Energy for everyone: EU researchers take first steps towards new batteries
Mobile devices like laptops, cellular phones and other devices - powered by a new generation of lithium-ion based batteries - have changed our lives, according to Professor Silvia Bodoardo of the Politecnico di Torino, Italy. Likewise, electric vehicles (or EVs) powered by larger versions of these batteries could transform our cities - reducing petrol consumption and emissions of carbon dioxide and toxic air pollutants.
High energy density lithium-ion batteries are, for now, the best technology available. But the technology is not ideal because of the weight, high cost and limited capacity. Research efforts are now focusing on new technologies like lithium air batteries that could offer a solution.
Professor Silvia Bodoardo
One of those efforts was a EUR2.5 million EU-funded project called STABLE – Stable high-capacity lithium-air batteries with long cycle life for electric vehicles – coordinated by Silvia Bodoardo. She describes the successes the project had in developing, characterizing and testing prototype lithium-air batteries in the lab and the challenges down the road ahead.
What issues are you hoping to tackle?
The focus of the STABLE project was on lithium-based cells for EVs, which will have a very important economic impact. Lithium-air batteries will also be well suited to renewables for energy storage. This type of system is high energy but not high power – and this is the difference. High power batteries can store energy during peaks of production and retain it for future use when generation is low.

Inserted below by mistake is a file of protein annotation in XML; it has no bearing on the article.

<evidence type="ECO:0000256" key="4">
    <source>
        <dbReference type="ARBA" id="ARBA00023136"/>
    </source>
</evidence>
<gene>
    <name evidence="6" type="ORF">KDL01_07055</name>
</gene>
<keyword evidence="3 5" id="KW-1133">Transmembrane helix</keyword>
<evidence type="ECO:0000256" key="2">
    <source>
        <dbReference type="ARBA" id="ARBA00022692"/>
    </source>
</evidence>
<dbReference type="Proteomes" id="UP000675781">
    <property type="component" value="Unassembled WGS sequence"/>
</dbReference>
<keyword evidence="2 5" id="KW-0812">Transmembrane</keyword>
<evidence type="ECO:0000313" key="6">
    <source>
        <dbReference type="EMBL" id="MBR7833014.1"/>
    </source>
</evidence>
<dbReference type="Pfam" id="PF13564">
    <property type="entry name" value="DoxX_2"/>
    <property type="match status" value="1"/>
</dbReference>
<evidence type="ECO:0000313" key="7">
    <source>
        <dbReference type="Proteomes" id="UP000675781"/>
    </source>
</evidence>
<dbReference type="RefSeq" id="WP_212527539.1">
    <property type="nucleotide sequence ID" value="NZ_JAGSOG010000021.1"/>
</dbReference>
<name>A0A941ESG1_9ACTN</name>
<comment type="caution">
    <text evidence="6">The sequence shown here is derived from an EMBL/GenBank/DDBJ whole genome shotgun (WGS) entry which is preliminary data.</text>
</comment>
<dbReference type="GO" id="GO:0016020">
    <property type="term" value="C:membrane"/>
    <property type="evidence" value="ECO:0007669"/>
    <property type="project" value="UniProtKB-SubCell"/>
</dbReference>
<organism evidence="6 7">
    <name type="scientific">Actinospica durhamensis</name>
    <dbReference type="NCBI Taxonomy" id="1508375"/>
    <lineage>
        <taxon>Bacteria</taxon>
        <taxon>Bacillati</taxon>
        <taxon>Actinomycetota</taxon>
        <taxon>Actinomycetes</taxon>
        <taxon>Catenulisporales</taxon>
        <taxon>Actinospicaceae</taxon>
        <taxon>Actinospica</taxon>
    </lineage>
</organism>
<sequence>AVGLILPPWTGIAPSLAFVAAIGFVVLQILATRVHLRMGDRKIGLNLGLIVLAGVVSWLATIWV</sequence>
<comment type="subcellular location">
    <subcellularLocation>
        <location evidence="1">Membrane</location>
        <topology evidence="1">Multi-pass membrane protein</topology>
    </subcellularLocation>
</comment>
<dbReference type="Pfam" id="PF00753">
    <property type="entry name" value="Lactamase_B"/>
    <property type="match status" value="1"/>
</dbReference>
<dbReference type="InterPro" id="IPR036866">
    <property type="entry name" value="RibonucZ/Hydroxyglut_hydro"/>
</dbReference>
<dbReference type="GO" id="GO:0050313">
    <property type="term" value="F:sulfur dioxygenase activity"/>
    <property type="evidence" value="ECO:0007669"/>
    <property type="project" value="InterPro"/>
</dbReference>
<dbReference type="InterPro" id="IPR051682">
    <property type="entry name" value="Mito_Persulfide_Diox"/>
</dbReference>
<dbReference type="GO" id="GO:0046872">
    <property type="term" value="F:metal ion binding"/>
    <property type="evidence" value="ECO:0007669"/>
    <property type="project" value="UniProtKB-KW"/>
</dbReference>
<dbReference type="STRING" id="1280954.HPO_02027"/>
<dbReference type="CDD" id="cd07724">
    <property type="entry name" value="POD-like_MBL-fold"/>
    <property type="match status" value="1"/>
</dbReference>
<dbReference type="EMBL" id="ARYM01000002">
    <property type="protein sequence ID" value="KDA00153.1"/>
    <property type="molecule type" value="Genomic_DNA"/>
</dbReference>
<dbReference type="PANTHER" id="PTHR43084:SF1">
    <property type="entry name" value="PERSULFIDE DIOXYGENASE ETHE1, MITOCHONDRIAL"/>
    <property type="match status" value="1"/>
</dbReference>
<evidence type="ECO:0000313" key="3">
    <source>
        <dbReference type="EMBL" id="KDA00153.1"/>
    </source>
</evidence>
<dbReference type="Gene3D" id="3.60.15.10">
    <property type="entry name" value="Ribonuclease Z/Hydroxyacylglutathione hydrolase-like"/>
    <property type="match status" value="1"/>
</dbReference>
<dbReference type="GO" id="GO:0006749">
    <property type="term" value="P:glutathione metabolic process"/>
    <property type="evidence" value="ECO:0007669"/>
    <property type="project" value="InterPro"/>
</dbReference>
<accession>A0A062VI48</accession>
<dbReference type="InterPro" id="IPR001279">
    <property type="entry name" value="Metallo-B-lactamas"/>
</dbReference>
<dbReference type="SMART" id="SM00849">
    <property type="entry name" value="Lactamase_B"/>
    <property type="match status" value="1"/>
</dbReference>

But the problem with all lithium-based cells is degradation. Our lithium-air cells consist of a metallic lithium anode and a conductive porous membrane carbon-based (and Ni) cathode with a catalyst that helps oxygen from the air react with lithium ions. Moisture in the air is a big problem because it reacts with lithium. So we try to protect the metallic lithium anode rather than sealing the whole cell. Our idea was to use starchy compounds known as cyclodextrins – which contain many OH- groups – to block water while letting through oxygen.
We are now working on lithium-sulphur cells too, which also have many challenges to overcome, although potentially much closer to the market. Like lithium-air cells, the problem is also the anode! We are working on a ceramic membrane to protect the anode and looking for alternative anode materials like silicon. Another problem is the solubility of sulphur in the electrolyte, which we are hoping to solve by using new cathode materials as protective cages around sulphur particles. This technology could be the future because the energy density is five times that of lithium-ion cells.
What impact do you hope this research will have?
The market for lithium-ion cells for EVs has also grown very quickly. EVs are now a reality in many places. Norway, for example, is pushing very hard on this technology; there are many EVs in the Netherlands; and the first charging point for EVs has even reached Torino!
But Europe, I feel, has lost the competition on lithium-ion cells: 95% of these batteries are now produced in Asia. It would be very difficult to catch up, but we still have the chance to compete on niche batteries or new lithium-air/ lithium-sulphur technologies. I think companies will invest in developing a technology that is close to market because they can see the economic potential. But companies will not fund technologies that are quite far from the market like lithium-air cells. If we can establish an entire value chain from production to energy storage to the recycling and reuse of cells in Europe, it could be possible to compete.
But let’s also think about emerging countries where there is little or no cabling or infrastructure. If you could store energy in a battery, you could provide light in a school in the middle of nowhere, up a mountain, in a desert or wherever. Batteries could offer a democratic way of providing energy to everyone. The challenge is to reduce the cost.
We now have to focus on the future and learn from history and our mistakes.
What did you achieve in the project?